Hardie Davis is the frontrunner in the Augusta mayoral race, according to a poll conducted for The Augusta Chronicle.
Thirty-six percent of voters polled by Atlanta polling firm InsiderAdvantage said they plan to vote for the state senator in the May 20 election. Nearest to Davis was businesswoman Helen Blocker-Adams, who 16 percent of the 449 people polled said they’d vote for.
With 27 percent saying they were still undecided and a 4 percent margin of error, the poll results indicate Davis could win the five-way race outright, or head into a July runoff with Blocker-Adams, said InsiderAdvantage CEO Matt Towery.
“When you see someone at 36 percent and 27 percent still outstanding,” Towery said, “those are pretty hefty numbers for one candidate to have.”
Conducted Thursday evening, the automated poll used landline phone numbers of a random sample of registered voters weighted by their expected turnout based on age, race and gender.
Augusta Commissioner Alvin Mason and retired businessman Charles Cummings tied with 8 percent. Lori Myles, a Richmond County school teacher, got 5 percent.
Davis polled well among black voters, with 49 percent, while Blocker-Adams performed best with white voters, garnering 34 percent to Davis’ 19 percent. Blocker-Adams saw only 4 percent support from black voters who comprise 51 percent of the voting-age population.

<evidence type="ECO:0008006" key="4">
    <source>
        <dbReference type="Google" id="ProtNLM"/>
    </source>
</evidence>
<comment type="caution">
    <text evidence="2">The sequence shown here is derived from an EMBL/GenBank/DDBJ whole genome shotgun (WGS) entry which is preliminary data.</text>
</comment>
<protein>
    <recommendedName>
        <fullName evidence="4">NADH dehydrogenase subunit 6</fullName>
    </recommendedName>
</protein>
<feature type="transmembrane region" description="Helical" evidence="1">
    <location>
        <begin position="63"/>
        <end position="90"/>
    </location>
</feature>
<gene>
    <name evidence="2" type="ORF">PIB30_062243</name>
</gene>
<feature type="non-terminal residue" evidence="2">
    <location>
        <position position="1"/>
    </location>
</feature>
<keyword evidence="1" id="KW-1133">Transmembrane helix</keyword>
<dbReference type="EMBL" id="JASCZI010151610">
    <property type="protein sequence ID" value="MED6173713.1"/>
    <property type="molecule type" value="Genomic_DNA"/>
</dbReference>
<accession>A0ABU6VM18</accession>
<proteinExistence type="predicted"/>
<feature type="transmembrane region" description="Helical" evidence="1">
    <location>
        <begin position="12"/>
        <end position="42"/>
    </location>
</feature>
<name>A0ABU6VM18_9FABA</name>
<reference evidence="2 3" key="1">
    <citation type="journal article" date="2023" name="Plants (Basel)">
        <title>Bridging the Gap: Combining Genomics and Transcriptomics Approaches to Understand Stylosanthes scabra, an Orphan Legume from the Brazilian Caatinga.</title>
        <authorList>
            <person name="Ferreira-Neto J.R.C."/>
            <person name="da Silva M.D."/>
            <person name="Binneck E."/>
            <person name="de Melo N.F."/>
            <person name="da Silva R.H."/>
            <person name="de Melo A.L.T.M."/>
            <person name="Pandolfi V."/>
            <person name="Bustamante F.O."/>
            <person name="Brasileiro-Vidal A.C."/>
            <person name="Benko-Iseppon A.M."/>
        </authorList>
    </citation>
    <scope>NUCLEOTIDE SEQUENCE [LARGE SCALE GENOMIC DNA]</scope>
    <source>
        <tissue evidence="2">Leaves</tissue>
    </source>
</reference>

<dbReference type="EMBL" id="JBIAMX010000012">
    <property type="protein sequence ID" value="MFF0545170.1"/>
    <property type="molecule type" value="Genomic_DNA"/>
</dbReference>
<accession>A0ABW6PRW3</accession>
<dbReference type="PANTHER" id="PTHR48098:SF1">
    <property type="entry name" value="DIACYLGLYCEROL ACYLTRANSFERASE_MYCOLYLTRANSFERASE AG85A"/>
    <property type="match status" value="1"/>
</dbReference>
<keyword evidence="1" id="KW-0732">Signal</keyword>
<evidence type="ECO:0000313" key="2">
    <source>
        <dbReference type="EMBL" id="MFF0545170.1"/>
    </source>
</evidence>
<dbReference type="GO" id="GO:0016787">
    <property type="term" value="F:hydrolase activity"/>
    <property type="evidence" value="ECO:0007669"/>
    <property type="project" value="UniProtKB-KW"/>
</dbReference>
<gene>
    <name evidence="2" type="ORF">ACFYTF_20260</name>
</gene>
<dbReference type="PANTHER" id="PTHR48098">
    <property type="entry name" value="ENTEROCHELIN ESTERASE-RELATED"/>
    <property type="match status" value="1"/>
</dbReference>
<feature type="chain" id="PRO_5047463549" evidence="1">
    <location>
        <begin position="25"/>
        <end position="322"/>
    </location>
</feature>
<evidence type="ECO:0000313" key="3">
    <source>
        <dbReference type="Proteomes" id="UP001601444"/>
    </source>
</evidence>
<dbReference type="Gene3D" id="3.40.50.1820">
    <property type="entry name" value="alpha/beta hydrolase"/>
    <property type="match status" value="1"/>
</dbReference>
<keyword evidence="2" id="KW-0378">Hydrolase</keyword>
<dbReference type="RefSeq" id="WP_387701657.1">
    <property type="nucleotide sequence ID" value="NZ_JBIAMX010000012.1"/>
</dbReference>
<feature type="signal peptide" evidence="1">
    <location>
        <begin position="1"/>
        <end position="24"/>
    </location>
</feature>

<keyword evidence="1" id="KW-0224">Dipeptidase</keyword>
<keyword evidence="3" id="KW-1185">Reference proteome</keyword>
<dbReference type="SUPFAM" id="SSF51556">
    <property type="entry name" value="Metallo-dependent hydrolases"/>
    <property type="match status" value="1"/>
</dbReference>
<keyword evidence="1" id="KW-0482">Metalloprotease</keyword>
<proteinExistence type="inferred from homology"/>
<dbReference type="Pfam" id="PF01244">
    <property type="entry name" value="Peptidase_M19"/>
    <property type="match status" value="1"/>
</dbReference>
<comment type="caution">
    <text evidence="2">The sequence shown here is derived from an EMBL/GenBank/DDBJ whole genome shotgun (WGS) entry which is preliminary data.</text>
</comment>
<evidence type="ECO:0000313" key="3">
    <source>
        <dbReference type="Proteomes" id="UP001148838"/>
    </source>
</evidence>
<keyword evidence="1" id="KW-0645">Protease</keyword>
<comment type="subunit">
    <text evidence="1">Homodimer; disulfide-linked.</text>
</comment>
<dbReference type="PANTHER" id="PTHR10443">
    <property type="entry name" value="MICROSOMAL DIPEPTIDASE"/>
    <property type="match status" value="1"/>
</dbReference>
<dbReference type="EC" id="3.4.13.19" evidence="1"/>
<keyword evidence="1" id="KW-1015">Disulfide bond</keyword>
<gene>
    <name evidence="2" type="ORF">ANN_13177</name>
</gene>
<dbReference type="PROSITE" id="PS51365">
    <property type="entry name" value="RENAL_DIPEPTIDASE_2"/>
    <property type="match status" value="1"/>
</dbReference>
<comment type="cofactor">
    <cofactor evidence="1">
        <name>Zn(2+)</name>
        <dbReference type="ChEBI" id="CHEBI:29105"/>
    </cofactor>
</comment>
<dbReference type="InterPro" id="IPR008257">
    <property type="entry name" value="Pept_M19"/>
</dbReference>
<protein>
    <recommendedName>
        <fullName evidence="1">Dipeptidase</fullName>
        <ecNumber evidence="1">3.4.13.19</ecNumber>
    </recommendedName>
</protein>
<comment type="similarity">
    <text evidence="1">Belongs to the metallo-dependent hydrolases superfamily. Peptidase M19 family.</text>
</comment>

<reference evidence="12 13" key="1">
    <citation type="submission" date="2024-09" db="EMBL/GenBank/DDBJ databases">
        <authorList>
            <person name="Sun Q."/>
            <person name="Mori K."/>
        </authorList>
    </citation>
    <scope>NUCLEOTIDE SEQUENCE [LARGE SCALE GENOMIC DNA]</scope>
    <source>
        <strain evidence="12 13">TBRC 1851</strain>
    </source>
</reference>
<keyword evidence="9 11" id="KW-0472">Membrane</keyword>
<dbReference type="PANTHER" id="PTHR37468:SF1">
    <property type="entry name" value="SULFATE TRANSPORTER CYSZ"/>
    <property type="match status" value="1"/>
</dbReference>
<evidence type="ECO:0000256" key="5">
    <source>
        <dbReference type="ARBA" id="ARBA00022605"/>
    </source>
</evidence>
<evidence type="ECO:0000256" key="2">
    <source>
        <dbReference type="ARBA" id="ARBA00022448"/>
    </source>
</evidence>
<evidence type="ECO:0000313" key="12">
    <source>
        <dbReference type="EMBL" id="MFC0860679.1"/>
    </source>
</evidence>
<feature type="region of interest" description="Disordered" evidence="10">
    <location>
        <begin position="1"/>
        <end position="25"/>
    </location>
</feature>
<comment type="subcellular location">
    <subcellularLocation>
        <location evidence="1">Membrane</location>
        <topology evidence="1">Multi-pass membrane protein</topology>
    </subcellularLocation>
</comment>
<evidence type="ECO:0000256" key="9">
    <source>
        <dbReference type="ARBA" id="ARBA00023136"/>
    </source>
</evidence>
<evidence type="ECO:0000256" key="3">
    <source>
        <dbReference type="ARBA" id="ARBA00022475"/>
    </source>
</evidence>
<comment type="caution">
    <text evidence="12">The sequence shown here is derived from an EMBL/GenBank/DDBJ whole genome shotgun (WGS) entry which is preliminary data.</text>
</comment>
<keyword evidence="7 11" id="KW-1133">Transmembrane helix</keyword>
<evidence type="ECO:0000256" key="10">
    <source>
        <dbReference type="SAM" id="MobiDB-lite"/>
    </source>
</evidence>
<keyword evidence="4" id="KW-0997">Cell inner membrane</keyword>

“I find that number of 4 percent very low and that is surprising, considering how much I’ve done in the community,” Blocker-Adams said. “We’ve always been considered the underdog; we’re just going to keep on fighting.”
Blocker-Adams said polling showed her in the single digits in 2005, when she garnered 23 percent of votes and narrowly missed a runoff in which Deke Copenhaver beat former interim mayor Willie Mays. Copenhaver, a thrice-elected mayor, is now term limited.
“It can change dramatically,” she said.
All the mayoral candidates are black in an election whose May 20 date, changed from November by the Georgia legislature, is the subject of a pending federal lawsuit with the potential to move the date. The lawsuit claims the date change diluted minority voting strength.
Davis also polled well among female voters, a group targeted by Blocker-Adams, who champions the idea of being Augusta’s first female mayor. He had 41 percent of the poll’s 233 females surveyed to Blocker-Adams’ 17 percent.
The InsideAdvantage poll results are “a testament to the work our team has done early on in assessing the electorate and decided who we needed to target,” Davis said.
Davis said he’ll step up efforts in coming days to increase support among younger voters, who backed Cummings, a former nightclub owner. Cummings garnered 38 percent of 50 polled voters ages 18-29, the most of any candidate. Blocker-Adams won over 32 percent and Davis had 30 percent.
“I think when young folks hear someone paying attention to their needs, they will reciprocate,” said Cummings, whose platform includes improving public transit and helping young people start businesses.
Myles said she expects voters who the poll didn’t reach to turn out for her.
“There a hidden turnout they will not see until May 20,” she said.
Mason did not return messages seeking comment.